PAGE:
T Nation

Took Neurotype Test Twice, Results


I took the online neurotype test twice, a week apart. The first time I had a little higher type 3 scores and it assessed me as a type 3. The second time, I was maybe better rested and got somewhat fewer type 3 scores and more type 1A and it rated me as a 1A. Other than the shift in scores from 3 to 1A, the other scores stayed basically the same. 1B was low on both tests. 1A was moderate the first time but highest the second. 2A, 2B and 3 were all pretty high both times though 3 was highest the first time. Can’t capture the image from the E-mail for some reason so I summarized them here with the average of the two tests.

			      1A	1B	2A	2B	3

Sub total “main” 30 -5 29 18 23
Sub total “secondaries 13 10 16 22 29
Sub total “other” 13 22 20 24 27
TOTAL 56 27 55 64 79

I will say that in my case it is a little complicated because I will often answer questions based on how I behaved when I worked in a group setting (as a teacher) but I have worked alone at home for the last 9+ years so some group questions are hard to evaluate. Also, I handle change a lot better when I am not stressed or am well rested, but if I am behind on rest I get stressed out by the idea of spontaneity. Anyway, I definitely don’t see myself as being a real type 1A or type 3. Wondering if I am a 2A, but also what does it mean that I have a fairly high type 3 score and a low 1B score. I think the low 1B would be normal.

My goals are to improve as a natural powerlifter. I know pretty much what works for me in terms of volume, load and frequency, but maybe the neurotype results would help me decide whether to use more speed work, or eccentrics or higher reps or slower reps or isometrics.

I tend to do well getting up to a couple heavy, but not max sets of 2-5 reps on 2-3 exercises 5 days a week. I gained decent strength that way, benching 360 and squatting and deadlifting 450 in the gym. Strength gains tend to come neurologically than from hypertrophy. I like to train in front of people (at fitness center) when I’m doing only a few things that I am good at, but if I am working on weaknesses or conditioning, I like to do it at home, and get scatterbrained if I have too many exercises in my program.

I usually feel less stressed after training as long as the training is pretty short (< 1 hour), and I feel more stressed if I don’t work out. I also get elevated mood from training and eating, which means that I will overeat when I train less. Tend to diet super strict or not at all. I like a good meal 1x a day with high quality ingredients, but often drink plain unflavored MAG-10 and Plazma most of the day until I have a nice dinner. I like to change exercises, and reps schemes and splits all the time but don’t like getting outside of 2-5 reps at 70-85% on big compound exercises for my primary training. Hate steady state cardio and 10 minutes feels like an hour though walking is fine and I like rower, airdyne, prowler, carries for hard intervals (3-6 for 10-30 second). That tends to elevate my mood.


Your Neurotype is… sociopath!

Just kidding. Obviously I’m not CT, but it seems like maybe you’re natural tendency is 1 (maybe A) and perhaps working alone/ coping with that stress, since you’re not getting the group alpha scenarios you “need, created a learned 3 behavior?


When I was a teacher, I did all of my work at home in private. I would have been considered a classic “introvert” and I almost had panic attacks when I started teaching (adrenaline sensitivity?) but once I felt competent in front of a class, I was an extremely dynamic presenter. Not a “type A” coach, but I would get into a flow where I was always thinking 1-2 steps ahead, like everything was in slow motion.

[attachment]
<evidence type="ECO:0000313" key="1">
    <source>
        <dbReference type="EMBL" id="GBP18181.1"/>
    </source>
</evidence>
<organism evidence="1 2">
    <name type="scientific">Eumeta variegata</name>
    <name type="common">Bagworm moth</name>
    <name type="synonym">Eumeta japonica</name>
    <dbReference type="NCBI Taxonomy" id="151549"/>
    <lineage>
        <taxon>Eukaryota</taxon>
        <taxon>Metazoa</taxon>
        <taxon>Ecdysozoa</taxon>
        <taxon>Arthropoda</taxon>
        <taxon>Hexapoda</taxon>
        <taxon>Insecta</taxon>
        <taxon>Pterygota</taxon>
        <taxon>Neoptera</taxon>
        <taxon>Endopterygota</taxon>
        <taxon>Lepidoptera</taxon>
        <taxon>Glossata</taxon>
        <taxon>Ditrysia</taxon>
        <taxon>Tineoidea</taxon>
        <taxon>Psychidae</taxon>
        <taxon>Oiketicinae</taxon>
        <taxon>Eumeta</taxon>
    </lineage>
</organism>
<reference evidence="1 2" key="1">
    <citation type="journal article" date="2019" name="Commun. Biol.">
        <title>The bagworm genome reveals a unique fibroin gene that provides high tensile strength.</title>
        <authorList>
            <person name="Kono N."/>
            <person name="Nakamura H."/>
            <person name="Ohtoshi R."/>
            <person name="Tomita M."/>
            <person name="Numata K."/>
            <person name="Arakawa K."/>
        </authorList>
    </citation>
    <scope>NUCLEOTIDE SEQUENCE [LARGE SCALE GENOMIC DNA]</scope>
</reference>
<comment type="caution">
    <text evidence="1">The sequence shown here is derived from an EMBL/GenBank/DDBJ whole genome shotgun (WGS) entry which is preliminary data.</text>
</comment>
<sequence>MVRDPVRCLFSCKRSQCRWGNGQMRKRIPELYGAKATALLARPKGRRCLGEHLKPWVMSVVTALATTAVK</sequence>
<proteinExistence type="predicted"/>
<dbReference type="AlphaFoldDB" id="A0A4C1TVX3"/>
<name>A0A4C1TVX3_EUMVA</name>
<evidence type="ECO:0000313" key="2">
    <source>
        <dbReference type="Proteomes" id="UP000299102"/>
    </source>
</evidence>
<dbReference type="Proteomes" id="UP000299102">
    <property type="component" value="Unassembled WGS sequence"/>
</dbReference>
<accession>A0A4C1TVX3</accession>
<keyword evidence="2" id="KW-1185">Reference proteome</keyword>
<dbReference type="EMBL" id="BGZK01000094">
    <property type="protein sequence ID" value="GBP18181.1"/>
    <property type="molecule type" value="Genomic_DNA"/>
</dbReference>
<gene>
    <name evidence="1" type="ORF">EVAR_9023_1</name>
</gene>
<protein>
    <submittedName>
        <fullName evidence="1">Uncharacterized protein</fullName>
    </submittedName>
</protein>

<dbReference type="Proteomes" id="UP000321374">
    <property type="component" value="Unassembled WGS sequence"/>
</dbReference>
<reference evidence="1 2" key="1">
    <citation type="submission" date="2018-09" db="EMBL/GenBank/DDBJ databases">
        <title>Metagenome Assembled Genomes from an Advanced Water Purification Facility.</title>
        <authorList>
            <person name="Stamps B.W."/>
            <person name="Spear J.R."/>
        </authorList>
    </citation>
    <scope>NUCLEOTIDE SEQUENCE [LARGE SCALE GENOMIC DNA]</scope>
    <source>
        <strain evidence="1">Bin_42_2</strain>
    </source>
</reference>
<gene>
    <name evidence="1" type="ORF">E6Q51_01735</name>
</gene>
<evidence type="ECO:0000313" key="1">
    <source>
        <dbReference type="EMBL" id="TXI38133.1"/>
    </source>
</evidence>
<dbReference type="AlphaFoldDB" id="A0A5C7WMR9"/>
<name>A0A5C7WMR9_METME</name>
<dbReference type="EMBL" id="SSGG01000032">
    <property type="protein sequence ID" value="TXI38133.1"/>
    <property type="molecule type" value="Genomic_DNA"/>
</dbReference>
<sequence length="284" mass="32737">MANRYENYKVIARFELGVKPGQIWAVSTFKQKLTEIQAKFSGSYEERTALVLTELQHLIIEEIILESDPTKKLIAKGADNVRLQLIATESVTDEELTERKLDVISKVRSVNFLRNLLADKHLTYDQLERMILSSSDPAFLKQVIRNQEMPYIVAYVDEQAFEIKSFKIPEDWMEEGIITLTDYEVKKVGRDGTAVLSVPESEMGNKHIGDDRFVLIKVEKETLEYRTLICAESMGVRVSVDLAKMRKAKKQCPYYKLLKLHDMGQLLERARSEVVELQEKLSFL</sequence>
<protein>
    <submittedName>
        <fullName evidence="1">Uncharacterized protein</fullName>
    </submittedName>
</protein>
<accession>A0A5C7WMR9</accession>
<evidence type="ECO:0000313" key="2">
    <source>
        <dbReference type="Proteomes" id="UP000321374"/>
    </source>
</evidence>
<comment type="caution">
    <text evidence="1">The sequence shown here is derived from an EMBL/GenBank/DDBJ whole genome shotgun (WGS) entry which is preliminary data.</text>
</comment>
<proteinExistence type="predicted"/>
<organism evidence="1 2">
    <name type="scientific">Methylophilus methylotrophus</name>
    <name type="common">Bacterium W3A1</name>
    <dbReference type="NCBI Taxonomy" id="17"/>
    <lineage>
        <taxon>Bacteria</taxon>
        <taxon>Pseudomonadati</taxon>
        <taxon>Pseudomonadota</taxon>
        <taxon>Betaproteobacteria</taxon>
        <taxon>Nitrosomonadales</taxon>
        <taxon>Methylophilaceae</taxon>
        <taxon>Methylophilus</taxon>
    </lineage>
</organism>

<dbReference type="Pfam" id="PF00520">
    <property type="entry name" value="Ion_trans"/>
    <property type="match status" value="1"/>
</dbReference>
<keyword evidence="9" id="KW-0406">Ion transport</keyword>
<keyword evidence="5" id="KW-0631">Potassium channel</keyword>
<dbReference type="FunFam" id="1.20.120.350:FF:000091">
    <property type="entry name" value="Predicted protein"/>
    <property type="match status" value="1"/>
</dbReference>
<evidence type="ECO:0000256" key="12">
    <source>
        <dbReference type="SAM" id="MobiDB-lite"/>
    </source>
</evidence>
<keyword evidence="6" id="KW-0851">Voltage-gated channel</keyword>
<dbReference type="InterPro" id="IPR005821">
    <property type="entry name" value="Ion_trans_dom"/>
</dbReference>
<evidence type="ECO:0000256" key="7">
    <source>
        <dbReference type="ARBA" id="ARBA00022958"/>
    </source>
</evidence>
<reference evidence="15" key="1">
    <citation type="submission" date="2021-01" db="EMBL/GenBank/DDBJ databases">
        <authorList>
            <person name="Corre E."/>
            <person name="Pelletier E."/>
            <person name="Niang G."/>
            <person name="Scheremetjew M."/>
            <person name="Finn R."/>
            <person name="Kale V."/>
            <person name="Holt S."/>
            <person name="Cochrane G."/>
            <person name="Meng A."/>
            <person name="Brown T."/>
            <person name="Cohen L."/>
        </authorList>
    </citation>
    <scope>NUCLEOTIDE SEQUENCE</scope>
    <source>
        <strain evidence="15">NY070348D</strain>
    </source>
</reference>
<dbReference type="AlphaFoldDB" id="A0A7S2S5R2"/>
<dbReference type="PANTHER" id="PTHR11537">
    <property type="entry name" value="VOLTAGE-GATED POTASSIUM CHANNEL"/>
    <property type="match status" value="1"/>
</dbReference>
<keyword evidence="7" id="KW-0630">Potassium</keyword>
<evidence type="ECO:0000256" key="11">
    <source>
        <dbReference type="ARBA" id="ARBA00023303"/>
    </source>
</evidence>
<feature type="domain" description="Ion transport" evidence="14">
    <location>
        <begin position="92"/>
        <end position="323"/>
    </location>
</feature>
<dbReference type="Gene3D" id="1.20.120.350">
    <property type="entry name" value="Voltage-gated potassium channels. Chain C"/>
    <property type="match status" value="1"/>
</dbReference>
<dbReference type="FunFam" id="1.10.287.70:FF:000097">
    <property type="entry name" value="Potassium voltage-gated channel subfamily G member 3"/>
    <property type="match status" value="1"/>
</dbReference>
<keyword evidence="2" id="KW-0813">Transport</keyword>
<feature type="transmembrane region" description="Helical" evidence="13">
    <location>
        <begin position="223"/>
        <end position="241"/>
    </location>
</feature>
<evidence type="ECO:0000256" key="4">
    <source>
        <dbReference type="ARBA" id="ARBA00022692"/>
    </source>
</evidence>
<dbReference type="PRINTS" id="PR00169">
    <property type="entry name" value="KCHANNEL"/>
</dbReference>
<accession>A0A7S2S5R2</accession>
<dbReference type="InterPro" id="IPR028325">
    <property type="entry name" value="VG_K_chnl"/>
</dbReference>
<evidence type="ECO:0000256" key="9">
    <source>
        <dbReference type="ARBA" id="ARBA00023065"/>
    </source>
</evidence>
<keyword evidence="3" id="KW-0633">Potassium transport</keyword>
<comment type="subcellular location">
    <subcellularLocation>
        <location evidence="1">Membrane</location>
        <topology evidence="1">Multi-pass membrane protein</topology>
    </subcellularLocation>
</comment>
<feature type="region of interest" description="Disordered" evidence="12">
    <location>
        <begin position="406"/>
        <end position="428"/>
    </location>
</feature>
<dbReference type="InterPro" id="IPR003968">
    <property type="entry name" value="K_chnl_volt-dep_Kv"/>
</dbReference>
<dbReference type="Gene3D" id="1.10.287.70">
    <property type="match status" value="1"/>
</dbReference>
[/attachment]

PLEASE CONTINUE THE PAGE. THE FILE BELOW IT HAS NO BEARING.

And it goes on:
Also, I had trouble with addiction earlier in my life, first alcohol which I gave up when I was 30, and nicotine and workout stimulants which I managed to get off of cold turkey.

So while I would have been called an introvert, I will strike up conversations with anyone, even total strangers and end up talking way too much. My dad was similar. People thought he was a type A personality, but he was totally internal, but able to be an extremely dynamic public speaker (as a professor and at social gatherings).


I’ve seen other tests that actually further segregate traits from “introvert” and “extrovert” for exactly this reason - that some people can crush it in front of a group, but may not choose to spend time with others (maybe they just don’t value the other people?).

Anyway, it will be really interesting to hear CT’s thoughts - this stuff is fascinating to me.


I just found out that I have the ACTN3 RR genotype, so maybe that is why I got pretty strong even if I might be a type 3, though I suspect still that I am a 2a. Also, tendancy to be heavier and having mild exercise induced asthma may have kept me from liking endurance activities.

How would a type 3 train for strength if they are genetically good responders to training? I remember that Poliquin thought that HIT was good for type 3s but Christian recommended something else since HIT could leave people overstimulated for a long time.

Still I have 3-4 really classic 2a characteristics, but in some cases I may have just developed really good coping strategies, or mental tricks.


How do you know this? Still digging into this myself, but deciding who is which is still a mystery to me.


There are several websites that sell genetic testing kits that show you the genes related to cardio, muscle mass, strength potential etc.


Or just get 23andMe or Ancestry, download your data, and look for yourself. SNPPedia has a ton of info.


Thanks I’m going to check that out.


Thanks, will look these things up. :slight_smile: